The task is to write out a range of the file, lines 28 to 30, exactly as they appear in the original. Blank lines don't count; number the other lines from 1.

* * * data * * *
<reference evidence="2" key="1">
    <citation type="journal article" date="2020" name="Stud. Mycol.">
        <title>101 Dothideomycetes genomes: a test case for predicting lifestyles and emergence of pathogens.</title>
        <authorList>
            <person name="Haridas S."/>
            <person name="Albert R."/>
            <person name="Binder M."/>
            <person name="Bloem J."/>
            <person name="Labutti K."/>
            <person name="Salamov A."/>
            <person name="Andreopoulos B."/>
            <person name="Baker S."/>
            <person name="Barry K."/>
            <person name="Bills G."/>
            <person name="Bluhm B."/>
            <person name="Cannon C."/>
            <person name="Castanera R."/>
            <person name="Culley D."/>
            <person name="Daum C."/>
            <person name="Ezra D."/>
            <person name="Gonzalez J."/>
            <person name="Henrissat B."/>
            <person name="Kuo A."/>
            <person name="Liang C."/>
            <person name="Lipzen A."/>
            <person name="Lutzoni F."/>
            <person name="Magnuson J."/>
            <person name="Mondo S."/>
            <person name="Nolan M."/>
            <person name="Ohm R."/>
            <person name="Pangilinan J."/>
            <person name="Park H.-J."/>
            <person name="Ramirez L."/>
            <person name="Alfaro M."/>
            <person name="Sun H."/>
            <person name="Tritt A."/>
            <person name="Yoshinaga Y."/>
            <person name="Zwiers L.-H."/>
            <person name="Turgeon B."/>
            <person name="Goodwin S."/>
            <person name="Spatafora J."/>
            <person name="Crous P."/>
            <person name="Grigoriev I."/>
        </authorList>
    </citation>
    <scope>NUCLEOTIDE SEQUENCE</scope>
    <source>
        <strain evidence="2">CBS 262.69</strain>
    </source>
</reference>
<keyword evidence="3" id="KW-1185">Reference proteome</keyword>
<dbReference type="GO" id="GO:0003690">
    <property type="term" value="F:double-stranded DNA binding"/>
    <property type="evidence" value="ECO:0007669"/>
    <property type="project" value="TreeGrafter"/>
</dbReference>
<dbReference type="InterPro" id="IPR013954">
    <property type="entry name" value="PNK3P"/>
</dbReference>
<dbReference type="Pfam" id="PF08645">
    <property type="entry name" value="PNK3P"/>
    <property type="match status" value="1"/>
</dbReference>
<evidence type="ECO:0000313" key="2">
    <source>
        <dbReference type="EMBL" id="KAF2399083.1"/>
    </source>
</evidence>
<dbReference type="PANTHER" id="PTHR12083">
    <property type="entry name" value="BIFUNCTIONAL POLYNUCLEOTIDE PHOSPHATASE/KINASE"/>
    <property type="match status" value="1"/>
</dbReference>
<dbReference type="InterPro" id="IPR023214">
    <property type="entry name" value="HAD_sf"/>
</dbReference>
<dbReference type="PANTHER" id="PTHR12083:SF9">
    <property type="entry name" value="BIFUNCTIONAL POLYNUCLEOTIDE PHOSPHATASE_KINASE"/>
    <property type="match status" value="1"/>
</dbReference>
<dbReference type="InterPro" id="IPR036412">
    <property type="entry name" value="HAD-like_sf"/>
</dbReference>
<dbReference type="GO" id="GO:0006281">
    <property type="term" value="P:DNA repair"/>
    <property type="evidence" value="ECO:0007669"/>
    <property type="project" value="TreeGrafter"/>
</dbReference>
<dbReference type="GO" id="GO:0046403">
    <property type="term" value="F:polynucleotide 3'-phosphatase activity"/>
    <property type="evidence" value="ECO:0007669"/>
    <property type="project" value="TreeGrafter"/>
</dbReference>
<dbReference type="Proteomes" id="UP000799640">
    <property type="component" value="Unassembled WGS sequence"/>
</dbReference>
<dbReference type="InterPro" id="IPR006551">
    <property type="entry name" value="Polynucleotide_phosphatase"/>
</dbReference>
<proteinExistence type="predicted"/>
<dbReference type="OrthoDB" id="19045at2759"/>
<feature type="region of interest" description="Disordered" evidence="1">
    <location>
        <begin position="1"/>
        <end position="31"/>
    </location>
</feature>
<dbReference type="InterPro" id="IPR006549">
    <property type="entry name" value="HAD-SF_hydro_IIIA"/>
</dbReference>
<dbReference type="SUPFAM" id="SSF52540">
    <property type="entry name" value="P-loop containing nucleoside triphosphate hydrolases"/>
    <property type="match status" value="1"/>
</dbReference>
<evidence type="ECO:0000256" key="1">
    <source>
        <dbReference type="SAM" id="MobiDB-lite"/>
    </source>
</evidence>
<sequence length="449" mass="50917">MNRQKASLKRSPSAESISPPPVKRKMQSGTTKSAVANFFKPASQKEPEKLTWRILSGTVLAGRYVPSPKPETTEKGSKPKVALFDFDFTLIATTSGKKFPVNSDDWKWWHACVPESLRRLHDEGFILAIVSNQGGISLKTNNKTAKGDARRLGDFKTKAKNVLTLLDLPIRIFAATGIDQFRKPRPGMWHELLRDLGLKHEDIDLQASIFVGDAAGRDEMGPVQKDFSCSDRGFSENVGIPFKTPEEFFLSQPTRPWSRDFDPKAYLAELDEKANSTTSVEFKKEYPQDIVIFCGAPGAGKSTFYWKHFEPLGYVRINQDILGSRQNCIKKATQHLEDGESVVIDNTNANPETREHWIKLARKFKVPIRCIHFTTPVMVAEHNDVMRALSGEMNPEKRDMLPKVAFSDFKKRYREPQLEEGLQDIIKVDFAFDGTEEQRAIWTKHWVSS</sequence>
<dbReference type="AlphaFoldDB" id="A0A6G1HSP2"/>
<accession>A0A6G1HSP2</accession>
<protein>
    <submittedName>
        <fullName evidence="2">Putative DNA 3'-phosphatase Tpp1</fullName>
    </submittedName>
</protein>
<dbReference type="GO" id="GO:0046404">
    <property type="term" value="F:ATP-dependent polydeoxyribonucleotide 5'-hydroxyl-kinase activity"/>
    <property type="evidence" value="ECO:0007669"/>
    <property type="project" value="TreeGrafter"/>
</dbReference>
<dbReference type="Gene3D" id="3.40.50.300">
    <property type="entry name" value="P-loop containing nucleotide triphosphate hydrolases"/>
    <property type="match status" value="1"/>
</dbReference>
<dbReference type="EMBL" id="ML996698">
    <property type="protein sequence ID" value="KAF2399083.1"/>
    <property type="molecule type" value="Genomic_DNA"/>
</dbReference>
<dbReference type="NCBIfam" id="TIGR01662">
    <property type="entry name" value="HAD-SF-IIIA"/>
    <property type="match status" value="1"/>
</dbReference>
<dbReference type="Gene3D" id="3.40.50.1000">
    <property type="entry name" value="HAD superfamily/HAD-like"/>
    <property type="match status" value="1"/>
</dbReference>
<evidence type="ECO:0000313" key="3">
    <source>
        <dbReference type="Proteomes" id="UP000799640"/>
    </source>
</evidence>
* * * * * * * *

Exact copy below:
            <person name="Mondo S."/>
            <person name="Nolan M."/>
            <person name="Ohm R."/>